The U.K. reached an agreement with Norway and Iceland to maintain streamlined trade relations in the event that the U.K. crashes out of the European Union without a withdrawal agreement, British Trade Minister Liam Fox said.
Fox's department said the trade agreement will be formally signed next week, subject to final legal checks, Reuters reported.
The deal would ensure the extension of zero tariffs on industrial goods, including Norway's natural gas exports, and on established quotas on seafood and agricultural products, Bloomberg News reported, citing a statement from Norway's Foreign Ministry.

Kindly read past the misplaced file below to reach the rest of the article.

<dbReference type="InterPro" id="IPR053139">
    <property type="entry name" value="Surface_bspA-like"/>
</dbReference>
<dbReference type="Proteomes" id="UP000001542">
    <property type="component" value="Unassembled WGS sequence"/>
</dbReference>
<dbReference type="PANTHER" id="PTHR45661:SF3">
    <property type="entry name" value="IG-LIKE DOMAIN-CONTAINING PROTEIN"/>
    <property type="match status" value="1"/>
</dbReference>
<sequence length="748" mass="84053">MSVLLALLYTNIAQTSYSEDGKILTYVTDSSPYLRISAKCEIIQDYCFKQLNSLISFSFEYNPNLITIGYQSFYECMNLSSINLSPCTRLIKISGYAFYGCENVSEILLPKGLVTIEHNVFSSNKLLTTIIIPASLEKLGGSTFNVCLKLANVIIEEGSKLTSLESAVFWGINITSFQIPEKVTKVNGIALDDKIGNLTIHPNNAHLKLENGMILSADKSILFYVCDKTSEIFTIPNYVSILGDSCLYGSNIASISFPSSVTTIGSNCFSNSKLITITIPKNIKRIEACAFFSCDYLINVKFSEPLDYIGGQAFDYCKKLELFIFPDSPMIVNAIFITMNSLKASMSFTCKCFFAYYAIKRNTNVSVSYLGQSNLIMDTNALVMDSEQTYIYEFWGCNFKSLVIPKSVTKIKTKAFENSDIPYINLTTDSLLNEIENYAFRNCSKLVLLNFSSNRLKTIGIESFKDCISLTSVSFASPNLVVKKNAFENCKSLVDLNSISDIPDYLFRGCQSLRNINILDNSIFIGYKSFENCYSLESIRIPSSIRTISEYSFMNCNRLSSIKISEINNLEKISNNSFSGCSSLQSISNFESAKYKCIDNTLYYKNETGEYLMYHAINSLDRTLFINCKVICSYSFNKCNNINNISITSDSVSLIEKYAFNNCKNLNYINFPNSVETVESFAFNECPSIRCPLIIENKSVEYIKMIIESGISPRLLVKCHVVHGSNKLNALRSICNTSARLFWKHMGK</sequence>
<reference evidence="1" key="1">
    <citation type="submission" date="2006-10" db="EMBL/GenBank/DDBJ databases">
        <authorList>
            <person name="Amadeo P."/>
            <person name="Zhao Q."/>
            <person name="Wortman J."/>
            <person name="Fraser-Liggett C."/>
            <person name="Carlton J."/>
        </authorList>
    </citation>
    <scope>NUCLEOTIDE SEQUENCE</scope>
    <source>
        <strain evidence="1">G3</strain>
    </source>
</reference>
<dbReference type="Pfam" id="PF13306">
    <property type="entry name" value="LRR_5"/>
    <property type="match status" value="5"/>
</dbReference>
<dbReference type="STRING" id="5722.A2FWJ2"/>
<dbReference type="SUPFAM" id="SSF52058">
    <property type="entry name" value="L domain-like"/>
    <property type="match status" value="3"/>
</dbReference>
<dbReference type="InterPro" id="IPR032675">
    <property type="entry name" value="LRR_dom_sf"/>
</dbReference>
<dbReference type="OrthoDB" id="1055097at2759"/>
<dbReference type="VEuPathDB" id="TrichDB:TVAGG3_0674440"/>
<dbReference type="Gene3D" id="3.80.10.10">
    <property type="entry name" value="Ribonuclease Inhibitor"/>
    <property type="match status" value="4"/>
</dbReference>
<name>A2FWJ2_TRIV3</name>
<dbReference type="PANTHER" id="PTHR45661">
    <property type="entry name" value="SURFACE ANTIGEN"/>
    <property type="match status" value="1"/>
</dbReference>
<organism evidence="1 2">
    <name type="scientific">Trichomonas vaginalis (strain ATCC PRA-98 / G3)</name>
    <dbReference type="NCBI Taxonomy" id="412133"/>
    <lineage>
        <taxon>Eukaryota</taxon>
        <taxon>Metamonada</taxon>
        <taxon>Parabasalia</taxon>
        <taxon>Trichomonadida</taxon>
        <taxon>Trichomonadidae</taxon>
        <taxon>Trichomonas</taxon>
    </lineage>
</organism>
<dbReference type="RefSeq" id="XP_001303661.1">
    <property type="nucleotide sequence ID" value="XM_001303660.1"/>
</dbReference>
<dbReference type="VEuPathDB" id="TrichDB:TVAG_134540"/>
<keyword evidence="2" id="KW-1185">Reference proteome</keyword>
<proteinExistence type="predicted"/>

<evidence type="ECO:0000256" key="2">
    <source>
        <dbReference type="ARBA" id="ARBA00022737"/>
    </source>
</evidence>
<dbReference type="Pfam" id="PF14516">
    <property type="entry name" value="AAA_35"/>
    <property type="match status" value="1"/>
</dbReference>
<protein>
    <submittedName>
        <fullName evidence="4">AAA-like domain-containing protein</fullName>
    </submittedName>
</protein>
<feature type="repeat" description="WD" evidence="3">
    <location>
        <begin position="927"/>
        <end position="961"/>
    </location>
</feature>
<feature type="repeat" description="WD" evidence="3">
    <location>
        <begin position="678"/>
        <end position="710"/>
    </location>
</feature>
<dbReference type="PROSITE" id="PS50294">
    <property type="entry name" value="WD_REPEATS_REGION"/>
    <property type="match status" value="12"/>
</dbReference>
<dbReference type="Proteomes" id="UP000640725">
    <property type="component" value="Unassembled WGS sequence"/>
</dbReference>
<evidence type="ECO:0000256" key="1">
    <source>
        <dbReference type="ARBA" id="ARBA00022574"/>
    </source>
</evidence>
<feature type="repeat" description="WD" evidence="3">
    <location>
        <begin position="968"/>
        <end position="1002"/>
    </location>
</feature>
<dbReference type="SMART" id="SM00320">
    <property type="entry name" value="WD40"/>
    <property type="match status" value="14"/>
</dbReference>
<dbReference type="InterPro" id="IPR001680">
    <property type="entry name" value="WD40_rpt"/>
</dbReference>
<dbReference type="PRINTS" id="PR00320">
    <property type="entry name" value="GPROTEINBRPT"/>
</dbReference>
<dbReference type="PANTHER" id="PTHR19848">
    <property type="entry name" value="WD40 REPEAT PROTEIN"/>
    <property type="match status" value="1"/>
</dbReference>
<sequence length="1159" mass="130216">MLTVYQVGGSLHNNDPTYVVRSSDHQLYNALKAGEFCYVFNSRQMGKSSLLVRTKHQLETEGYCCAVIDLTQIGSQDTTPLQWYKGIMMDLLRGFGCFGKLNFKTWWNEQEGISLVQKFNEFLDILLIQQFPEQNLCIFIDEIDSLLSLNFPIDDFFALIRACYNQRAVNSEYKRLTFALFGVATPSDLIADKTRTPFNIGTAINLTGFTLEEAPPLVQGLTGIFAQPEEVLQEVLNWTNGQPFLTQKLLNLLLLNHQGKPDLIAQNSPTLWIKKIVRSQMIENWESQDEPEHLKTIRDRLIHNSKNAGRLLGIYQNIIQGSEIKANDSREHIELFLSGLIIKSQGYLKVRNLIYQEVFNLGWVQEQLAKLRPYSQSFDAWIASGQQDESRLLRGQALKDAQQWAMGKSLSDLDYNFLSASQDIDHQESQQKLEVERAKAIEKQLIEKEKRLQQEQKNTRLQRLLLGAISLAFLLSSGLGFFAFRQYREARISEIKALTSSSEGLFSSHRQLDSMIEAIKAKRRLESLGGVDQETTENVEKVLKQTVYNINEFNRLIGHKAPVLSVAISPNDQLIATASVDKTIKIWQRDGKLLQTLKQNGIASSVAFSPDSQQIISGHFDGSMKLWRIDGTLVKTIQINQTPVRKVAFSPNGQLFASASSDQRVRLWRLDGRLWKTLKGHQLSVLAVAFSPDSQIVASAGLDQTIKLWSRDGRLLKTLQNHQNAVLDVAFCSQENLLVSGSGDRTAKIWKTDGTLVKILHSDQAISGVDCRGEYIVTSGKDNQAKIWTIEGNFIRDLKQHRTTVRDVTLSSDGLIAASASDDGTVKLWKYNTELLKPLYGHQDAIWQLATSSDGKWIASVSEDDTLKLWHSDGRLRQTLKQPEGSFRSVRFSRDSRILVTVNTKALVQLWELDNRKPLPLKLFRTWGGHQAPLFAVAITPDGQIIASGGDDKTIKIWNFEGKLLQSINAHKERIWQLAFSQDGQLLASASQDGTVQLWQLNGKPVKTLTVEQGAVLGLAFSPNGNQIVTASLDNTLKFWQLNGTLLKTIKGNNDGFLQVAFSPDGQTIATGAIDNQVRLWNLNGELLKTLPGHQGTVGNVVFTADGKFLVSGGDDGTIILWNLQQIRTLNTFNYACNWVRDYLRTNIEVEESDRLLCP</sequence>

Norway and Iceland are not EU member states but are included in the European Economic Area, or EEA, allowing them to be part of the EU's single market.
The U.K.'s trade with the EEA is worth nearly £30 billion, and the agreement with Norway and Iceland is the second-biggest trade deal so far that could be rolled over after Brexit, Fox said on Twitter.
The U.K. is due to leave the EU on March 29, but U.K. Prime Minister Theresa May has yet to secure parliamentary approval for her Brexit deal with the EU.
May is expected to ask the EU for an extension, which needs the unanimous approval of the bloc's leaders.
A no-deal Brexit remains the default unless the U.K. Parliament approves a deal and the EU agrees to delay the U.K.'s exit.